Cybersecurity – Why it Matters at Home and Work

  • Robinhood became the latest company in a long line of household names to have their data compromised this year.
  • Think twice before you open and respond to a text or email asking for your information.
  • Cybersecurity is affecting more than global companies; local organizations are being hit too.
This November, Robinhood, the investment app was the latest in a long line of major institutions to be compromised in a data breach that effected millions of customers. Consistently consumers are getting exposed to headlines of another name brand that has had their security compromised. At Brown and Company, we make it an emphasis in our daily lives to prioritize security and ensure we stay up to date with ongoing cybersecurity threats. Clients come to us for our expertise on wealth management, we believe in doing the same for our security, we work with a consultant on all of our IT and cybersecurity measures and recommend you do the same. Below we will cover some of the top cybersecurity threats:
  • Phishing
  • Malware
  • Ransomware
  • Spyware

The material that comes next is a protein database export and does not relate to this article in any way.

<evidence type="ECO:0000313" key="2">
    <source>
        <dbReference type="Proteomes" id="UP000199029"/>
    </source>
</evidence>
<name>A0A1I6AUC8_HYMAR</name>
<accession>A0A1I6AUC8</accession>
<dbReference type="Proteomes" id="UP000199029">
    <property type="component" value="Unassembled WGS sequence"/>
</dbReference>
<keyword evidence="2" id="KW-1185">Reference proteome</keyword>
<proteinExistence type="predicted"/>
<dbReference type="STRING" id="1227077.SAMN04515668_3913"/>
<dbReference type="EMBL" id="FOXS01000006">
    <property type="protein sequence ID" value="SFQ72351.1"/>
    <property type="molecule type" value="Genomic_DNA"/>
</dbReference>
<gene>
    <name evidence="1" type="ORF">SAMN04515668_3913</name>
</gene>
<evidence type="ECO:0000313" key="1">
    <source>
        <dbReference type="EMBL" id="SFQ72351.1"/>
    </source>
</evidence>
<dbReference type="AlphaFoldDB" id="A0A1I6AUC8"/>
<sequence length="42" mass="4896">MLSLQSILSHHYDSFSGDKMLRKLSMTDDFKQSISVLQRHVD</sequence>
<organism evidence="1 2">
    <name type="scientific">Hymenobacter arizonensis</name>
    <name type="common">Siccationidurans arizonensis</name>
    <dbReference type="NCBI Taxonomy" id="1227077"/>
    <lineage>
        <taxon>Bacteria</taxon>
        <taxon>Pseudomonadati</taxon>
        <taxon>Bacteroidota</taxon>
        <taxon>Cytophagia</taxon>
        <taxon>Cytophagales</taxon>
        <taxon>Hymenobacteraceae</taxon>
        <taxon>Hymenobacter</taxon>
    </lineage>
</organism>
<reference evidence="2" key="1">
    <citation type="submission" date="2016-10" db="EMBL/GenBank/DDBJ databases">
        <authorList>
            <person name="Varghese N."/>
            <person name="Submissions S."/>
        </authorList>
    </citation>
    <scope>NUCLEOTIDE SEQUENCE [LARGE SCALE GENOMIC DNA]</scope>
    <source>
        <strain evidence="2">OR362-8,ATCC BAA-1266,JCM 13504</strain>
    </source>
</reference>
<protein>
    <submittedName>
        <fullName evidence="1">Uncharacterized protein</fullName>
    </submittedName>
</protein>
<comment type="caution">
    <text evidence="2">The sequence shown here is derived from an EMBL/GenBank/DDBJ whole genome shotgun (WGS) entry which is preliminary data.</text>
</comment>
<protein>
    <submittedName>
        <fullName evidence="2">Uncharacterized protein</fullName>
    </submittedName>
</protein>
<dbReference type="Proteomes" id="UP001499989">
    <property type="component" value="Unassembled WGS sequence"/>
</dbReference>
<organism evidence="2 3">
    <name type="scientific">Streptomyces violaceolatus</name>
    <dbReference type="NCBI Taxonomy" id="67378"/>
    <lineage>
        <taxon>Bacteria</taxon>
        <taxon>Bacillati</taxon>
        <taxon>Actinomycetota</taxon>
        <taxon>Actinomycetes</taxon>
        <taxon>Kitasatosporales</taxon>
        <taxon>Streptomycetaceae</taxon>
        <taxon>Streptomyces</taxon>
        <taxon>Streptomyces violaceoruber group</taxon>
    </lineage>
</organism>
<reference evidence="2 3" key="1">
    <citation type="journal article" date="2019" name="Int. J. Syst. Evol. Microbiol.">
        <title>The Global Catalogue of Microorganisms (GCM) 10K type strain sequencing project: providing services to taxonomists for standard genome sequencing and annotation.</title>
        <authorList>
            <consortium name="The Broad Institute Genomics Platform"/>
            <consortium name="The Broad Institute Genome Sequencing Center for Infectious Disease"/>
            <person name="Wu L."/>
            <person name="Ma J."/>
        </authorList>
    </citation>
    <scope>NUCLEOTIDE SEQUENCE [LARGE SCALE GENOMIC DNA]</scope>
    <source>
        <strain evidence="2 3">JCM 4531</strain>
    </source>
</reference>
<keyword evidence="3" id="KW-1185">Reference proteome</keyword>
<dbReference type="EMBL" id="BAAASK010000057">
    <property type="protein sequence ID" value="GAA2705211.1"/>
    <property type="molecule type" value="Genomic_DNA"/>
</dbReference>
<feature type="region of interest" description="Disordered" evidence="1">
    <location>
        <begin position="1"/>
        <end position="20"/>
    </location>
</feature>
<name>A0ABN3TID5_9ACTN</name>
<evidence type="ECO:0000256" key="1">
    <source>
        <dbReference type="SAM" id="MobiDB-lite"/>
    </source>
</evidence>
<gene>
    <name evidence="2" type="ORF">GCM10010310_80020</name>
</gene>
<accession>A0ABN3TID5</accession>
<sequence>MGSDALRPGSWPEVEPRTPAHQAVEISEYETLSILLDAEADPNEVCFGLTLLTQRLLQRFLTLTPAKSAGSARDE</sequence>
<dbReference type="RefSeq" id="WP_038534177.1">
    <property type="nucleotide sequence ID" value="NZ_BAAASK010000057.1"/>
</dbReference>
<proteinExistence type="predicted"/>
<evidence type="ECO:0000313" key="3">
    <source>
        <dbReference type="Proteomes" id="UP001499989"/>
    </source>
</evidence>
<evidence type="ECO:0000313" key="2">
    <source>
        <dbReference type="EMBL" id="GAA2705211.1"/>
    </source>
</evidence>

These are very real threats to you and your business and can be quite sophisticated, we hope that the below can serve as a reminder to keep you and yours protected. Phishing is one of the most popular and known threats today; scammers will email or text you impersonating as your bank, a store, friend or something or someone similar and ask for your personal information to gain access to your accounts. There are reportedly thousands of phishing attacks launched on a daily basis. A couple of easy things to look out for are unsolicited claims from an organization asking you to confirm your personal information, stating there’s a problem with your account or credit card that they need updated, or even a fake invoice that you don’t recognize. The best thing you can do is work with an IT consultant and avoid opening emails or texts you aren’t expecting or from someone you don’t recognize, delete them and if you do happen to open them do not click on any links. Malicious software, known as malware, refers to intrusive software that has been developed by hackers or cybercriminals designed to steal data and damage or destroy your computer. The typical motivation of hackers for deploying malware is to gain leverage over their victims for financial gain by getting access to healthcare records, personal emails, passwords, and financial data. Malware can attack through text messages, email attachments, USB drives, and more. The easiest way to know if you are infected with malware is browser redirects, frequent pop-up ads, problems shutting down your computer and slow computer performance. How can you defend malware? Protect your devices, perform regular checks by running a scan using your security software, pay attention to downloads and other software purchases you make. Ransomware is a form of malware but with different intent, ransomware is designed to encrypt files on a device making them unusable. Cybercriminals will then hold these files or programs hostage in exchange for payment. Attorney General Merrick B. Garland recently spoke on Ransomware and had this to say, “The United States, together with our allies, will do everything in our power to identify the perpetrators of ransomware attacks, to bring them to justice, and to recover the funds they have stolen from their victims.” A local Colorado company recently made national headlines when it came under attack and had to temporarily shut down because of a ransomware attack. There are several ways that you can defend from ransomware, back up your data, secure those backups, use a security software, keep that software up to date and only use secure networks. Do you ever feel like you are being watched? Turns out that can really happen, this is exactly what Spyware does. It’s another form of Malware that installs on your computer or phone and begins to covertly monitor your online behavior, gathering information about you or an organization and sends that data back to another person without your knowledge or permission. Interestingly enough, this is one of the oldest and most widespread threats on the internet dating back to the mid-90s. The solution to protecting yourself, surprise, surprise avoid opening emails from unknown senders, don’t download files unless they are from a trusted source, and use a reputable cybersecurity program that can counter spyware. Most of us are not technology or cybersecurity experts, that is why it is so important to work with an expert and invest in and ensure that your security measures are up to date. If you own a business; conduct regular audits of your IT policies, establish requirements for software installation, implement a password manager so employees are required to use unique and secure passwords. For personal matters, invest in a good antivirus software, ensure that you keep it up to date, avoid opening emails or texts from people you do not recognize, and back up your data.  
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